The poem Victor from it won the Poetry Society’s Hamish Canham Prize in 2010. The collection along with the Spoken Word show was shortl-listed for the 2010 Ted Hughes Prize for new work.

My mother and I pose in Sunday best
in front of a cottage with roses
around the door. She dreams

it is our house, where white gloves
will not be smudged or snagged on a thorn
and be left with a pin-prick of blood.

I could print this photograph
so dark, there would only be
her hand on my shoulder.

“Martin Figura’s riveting sequence of poems about his childhood, his father killing his mother, and the consequences of that upon the whole family is remarkable for the story he doesn’t tell, as much as for the story he does. Exercising a humanising restraint, delicately balanced, these poems are an attempt to excise memory, to fill in some of the missing gaps, but the sense one is left with most of all is absence and loss. Moving, brave unsentimental, Whistle doesn’t blow the whistle on the family. Instead it rather heartbreakingly tries to piece together the fragments of a life, shattered by murder. Sometimes lyrical, rarely angry, often tender, Figura’s soul mate throughout is the understanding and watchful eye of the camera: ‘One day I shall hold them with white gloves,/carefully brush away the dust and look/through their shadows and fingerprints.”
-Jackie Kay

“A rare gift, his photographer’s eye and poet’s ear tell his story with candour, restraint, and perfect detail…”

-Gillian Clarke

“…..scrupulously expressed and rewards even further re-reading as a description of how it feels to have your childhood wholly destroyed; how it feels to be aware of the finality of that obliteration; and how it feels to stare across, as through a film, to a far shore from which you’ve departed forever. …Of all the books of poetry I’ve read this year, Whistle is the one that haunts me most. It touches a place within you that will never heal. You push it away like a ghost. You pull it towards you in memory.”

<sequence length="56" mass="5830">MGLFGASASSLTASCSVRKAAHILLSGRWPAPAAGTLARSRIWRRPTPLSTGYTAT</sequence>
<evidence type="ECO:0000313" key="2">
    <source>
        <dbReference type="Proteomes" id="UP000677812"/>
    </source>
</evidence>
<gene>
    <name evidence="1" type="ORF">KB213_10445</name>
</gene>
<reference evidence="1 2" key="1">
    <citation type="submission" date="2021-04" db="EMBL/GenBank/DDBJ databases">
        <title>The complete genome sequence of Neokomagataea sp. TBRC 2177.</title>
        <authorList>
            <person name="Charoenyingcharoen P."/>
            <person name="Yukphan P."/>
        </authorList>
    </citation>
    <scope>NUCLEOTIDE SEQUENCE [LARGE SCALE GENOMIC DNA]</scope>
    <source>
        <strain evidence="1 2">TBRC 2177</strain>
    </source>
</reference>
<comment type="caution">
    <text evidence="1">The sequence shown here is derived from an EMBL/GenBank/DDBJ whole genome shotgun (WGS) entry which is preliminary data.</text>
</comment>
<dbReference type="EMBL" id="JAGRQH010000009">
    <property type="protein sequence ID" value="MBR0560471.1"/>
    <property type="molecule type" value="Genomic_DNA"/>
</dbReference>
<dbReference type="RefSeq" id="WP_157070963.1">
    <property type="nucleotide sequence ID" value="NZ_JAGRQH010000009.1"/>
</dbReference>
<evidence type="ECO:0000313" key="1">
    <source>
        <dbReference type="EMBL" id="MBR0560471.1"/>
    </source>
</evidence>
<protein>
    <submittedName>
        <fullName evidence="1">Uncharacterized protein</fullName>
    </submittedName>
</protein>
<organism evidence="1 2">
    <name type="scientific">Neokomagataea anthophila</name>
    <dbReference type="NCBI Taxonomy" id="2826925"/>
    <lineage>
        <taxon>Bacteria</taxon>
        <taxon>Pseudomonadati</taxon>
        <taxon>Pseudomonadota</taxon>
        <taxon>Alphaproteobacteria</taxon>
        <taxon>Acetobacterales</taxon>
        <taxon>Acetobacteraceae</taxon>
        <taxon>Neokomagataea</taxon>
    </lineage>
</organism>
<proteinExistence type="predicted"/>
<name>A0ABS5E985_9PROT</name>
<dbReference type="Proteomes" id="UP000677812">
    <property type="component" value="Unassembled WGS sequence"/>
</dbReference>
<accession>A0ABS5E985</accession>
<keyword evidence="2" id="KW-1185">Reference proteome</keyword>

-David Morley, Magma

“… a record of personal survival and renewal after the very earth of life and love has been scorched and devastated. Figura, keeping his nerve, guides us through a limbo of shifting and shadowed memories, through places where the encroaching Furies rampage, out into the clarity of comprehension and forgiveness, where it is possible for him, and for us, to claim life’s paradoxical riches.”
-Penny Shuttle, Ink Sweat and Tears

“………Last, but certainly not least, there was Martin Figura’s Whistle. …. a collection that’s genuinely uplifting and (this actually makes you feel guilty, at first) hugely enjoyable. It’s a genuine poetry page-turner, but for all the right reasons, with Figura’s precise, restrained telling of a story of family tragedy deserving great praise.”
-Matt Merritt, Best Poetry of 2010